Whether you're a Hogan's Heroes fan or not, I hope this quick look has encouraged you in thinking about God's kingdom purposes. I like to say that no one will ever be more passionate to fulfill the Great Commission than God Himself. He has a purpose and invites us to join Him in it. Our assignment might look a little out of the ordinary - and it definitely won't be as safe as escaping to heaven would be - but the rewards are eternal. May you be encouraged today to stay in the battle - if you're on mission with God, you are one of Heaven's Heroes!

Advent Week 2: Peace

For to us a child is born, to us a son is given, and the government will be on his shoulders. And he will be called Wonderful Counselor, Mighty God, Everlasting Father, Prince of Peace. 
(Isaiah 9:6, NIV)

Peace. We often know it most by its absence. We can go for weeks or months resting well at night and easily take peace for granted. We don't think "Wow, I feel really peaceful today". We recognize immediately, though, when it is absent.

An unexpected medical diagnosis. A middle-of-the-night phone call. A child who doesn't come home one night. All things that throw us into immediate anxiety. In crisis mode, peace is naturally elusive.

As much as we might wish otherwise, Jesus didn't come to erase all challenges to our peace. God never promises the absence of struggles. Instead, He gives us something much greater: a Son - one who will be called "Prince of Peace".

The Son, of course, is Jesus. Jesus came first of all to bring us to peace with God. Romans 5 says that we were God's enemies, but He sent Jesus to demonstrate His love for us so that we could enter His peace. Secondly, Jesus came to be peace between people. Ephesians 2:14 says "For He Himself is our peace, who made both groups [Jews and Gentiles] into one and broke down the barrier of the dividing wall ...". The presence of Jesus, the Prince of Peace, brings peace to individuals and to people groups. When we unite around Jesus, we find that He brings peace into situations we thought were hopeless.

Then when we do face those inevitable struggles of life, we have the guarantee of His presence. Like Peter, who slept while imprisoned, or Paul and Silas, who led a worship service at midnight from jail, we can find peace despite our circumstances. Not because of the absence of challenges, but because of the presence of a Person.

Sunday, November 28, 2010

Advent, Day 1: Threads of Hope

Now there was a man in Jerusalem named Simeon who was righteous and devout, looking for the restoration of Israel, and the Holy Spirit was upon him. It had been revealed to him by the Holy Spirit that he would not die before he had seen the Lord’s Christ. So Simeon, directed by the Spirit, came into the temple courts, and when the parents brought in the child Jesus to do for him what was customary according to the law, Simeon took him in his arms and blessed God, saying, “Now, according to your word, Sovereign Lord, permit your servant to depart in peace.For my eyes have seen your salvation that you have prepared in the presence of all peoples: a light, for revelation to the Gentiles, and for glory to your people Israel.” So the child’s father and mother were amazed at what was said about him. Then Simeon blessed them and said to his mother Mary, “Listen carefully: This child is destined to be the cause of the falling and rising of many in Israel and to be a sign that will be rejected.Indeed, as a result of him the thoughts of many hearts will be revealed – and a sword will pierce your own soul as well!”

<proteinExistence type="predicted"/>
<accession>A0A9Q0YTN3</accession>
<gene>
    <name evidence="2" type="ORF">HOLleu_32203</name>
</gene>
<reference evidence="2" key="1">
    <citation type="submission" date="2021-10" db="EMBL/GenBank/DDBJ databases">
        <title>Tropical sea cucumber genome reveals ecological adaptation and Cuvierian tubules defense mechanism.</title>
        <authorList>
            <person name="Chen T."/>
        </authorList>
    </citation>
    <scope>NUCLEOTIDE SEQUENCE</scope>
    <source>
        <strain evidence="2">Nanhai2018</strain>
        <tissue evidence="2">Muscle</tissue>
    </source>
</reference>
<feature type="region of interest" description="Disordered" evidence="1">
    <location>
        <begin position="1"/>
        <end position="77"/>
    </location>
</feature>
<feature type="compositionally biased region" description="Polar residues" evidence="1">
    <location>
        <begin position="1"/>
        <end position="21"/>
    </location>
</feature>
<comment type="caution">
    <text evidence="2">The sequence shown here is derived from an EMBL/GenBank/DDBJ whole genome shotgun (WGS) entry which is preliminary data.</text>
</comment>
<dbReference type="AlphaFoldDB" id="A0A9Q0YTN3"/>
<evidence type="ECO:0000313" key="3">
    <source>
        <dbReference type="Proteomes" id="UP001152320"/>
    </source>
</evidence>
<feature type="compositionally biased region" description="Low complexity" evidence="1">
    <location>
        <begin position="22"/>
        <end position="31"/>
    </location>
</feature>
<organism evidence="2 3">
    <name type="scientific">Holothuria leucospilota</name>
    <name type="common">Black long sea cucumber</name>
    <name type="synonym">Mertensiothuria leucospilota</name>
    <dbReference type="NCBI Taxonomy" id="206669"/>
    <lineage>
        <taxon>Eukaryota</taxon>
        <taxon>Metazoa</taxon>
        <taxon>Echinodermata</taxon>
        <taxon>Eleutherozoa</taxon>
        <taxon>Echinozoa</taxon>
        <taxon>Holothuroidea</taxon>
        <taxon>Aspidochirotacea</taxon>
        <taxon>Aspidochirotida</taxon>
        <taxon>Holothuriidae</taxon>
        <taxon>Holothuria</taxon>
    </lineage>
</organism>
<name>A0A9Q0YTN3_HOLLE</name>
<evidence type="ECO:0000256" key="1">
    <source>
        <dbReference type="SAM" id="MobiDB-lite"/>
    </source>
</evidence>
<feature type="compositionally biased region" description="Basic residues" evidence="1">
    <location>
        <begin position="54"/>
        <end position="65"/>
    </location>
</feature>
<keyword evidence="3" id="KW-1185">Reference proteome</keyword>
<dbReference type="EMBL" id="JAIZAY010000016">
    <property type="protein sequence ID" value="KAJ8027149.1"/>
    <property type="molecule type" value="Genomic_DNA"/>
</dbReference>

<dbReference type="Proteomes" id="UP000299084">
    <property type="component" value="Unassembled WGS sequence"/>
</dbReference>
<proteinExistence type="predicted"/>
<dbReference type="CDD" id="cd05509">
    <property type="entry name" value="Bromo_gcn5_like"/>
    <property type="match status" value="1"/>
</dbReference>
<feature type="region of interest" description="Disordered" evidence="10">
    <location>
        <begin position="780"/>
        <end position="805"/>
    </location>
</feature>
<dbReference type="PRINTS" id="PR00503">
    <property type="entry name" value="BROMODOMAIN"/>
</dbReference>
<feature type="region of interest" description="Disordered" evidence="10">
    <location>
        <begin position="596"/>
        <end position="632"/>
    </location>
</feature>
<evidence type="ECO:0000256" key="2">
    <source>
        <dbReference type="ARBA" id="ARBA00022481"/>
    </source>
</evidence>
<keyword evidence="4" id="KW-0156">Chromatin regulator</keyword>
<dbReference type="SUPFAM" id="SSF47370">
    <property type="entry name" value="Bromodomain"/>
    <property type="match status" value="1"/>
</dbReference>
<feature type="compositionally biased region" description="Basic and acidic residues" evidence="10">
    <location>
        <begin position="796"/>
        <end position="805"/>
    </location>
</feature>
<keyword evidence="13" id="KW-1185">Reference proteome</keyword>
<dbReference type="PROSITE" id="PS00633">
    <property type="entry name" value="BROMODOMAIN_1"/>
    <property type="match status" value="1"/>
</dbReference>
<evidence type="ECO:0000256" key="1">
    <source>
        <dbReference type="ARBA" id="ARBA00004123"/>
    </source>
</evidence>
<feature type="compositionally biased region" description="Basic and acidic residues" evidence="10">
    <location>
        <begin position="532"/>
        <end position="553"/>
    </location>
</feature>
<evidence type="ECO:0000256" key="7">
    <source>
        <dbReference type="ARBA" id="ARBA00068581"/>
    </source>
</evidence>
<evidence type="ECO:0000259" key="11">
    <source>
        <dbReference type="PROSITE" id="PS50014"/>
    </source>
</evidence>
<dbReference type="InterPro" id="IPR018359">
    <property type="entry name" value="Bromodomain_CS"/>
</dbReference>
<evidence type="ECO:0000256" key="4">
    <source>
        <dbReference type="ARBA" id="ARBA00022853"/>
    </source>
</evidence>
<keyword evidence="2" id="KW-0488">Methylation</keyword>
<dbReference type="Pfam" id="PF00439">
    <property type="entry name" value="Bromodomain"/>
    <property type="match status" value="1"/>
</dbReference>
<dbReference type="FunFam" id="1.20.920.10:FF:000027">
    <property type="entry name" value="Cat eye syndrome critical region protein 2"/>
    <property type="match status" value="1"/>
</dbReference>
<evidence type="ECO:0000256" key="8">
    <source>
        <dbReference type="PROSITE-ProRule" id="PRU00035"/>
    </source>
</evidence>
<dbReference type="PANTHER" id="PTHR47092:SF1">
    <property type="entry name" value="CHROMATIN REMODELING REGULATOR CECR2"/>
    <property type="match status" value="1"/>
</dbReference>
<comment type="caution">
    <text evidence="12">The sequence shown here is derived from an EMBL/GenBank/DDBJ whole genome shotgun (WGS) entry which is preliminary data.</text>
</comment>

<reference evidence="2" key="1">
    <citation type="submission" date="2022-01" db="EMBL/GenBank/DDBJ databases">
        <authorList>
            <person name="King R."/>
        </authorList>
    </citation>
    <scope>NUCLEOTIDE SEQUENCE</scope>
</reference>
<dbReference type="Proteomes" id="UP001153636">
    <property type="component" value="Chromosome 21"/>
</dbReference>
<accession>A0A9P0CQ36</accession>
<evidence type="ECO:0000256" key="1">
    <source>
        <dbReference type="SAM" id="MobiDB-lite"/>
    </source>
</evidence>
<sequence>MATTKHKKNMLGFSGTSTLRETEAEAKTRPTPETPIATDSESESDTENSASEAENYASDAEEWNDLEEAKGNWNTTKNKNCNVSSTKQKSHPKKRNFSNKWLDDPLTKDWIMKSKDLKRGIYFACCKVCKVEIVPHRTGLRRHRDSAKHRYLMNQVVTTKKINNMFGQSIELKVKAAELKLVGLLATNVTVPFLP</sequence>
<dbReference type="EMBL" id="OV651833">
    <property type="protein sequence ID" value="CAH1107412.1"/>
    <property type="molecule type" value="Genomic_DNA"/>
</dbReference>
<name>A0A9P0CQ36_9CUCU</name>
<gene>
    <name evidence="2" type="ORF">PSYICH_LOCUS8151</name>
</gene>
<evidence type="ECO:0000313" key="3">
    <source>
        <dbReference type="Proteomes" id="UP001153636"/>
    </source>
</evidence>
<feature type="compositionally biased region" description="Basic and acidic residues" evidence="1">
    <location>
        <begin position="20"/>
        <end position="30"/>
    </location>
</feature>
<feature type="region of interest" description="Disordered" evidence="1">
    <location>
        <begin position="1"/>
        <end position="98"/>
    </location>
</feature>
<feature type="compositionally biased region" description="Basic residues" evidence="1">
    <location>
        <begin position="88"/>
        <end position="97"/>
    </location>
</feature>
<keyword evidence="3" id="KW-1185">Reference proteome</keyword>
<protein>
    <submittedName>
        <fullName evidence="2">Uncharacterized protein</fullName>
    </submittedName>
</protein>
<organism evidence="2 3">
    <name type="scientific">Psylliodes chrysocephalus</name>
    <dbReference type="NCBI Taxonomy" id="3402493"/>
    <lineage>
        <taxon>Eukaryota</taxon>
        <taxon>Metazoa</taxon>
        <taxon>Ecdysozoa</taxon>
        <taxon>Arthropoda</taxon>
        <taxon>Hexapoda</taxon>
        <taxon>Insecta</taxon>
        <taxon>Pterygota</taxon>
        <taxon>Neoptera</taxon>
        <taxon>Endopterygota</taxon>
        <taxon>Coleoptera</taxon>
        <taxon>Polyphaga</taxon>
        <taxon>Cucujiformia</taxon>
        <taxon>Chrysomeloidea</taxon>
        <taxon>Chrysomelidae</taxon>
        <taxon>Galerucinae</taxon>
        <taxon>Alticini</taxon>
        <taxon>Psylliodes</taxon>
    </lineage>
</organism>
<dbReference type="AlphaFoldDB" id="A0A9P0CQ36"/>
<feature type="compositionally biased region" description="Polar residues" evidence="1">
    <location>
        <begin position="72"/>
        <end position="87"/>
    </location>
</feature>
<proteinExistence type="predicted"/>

There was also a prophetess, Anna the daughter of Phanuel, of the tribe of Asher. She was very old, having been married to her husband for seven years until his death. She had lived as a widow since then for eighty-four years. She never left the temple, worshiping with fasting and prayer night and day. At that moment, she came up to them and began to give thanks to God and to speak about the child to all who were waiting for the redemption of Jerusalem. (Luke 2:25-37)
I never cease to be amazed at God's way of weaving together the different threads of my Bible studies, ministry preparation, Bible reading, devotionals, and even my pastor's sermons. It's as though He has a kingdom calendar and determines that these different threads will coalesce into something logical on a day that makes perfect sense. Today was one of those amazing days.

It's the first Sunday of Advent. I've been eager for this season of focus and anticipation. I've grown to love the practice of being intentional about keeping Jesus at the forefront through a daily Advent calendar Scripture reading and the symbolic candles. This year God led me to add a reading plan from our local Christian radio station and a devotional/reading plan from YouVersion. In what I thought was an unrelated note, I started a Bible study 3 days ago on the fruit of the Spirit. Today, as I worked through the devotional, these threads all came together for me around the focus of today's symbolic candle, hope.

The first week of Advent emphasizes Waiting. Advent remembers the waiting on the Messiah's first coming and reminds us to be ready and waiting for His second coming. In the years leading up to the first coming, two precious individuals waited on the Messiah. Simeon and Anna remind me of two dear saints in the Lord from my own family, my Pawpaw and my mother-in-law Jeanne. Both are with the Lord now, but if I can think of two people who reflect the intimacy with God we see in Simeon and Anna, it would be those two.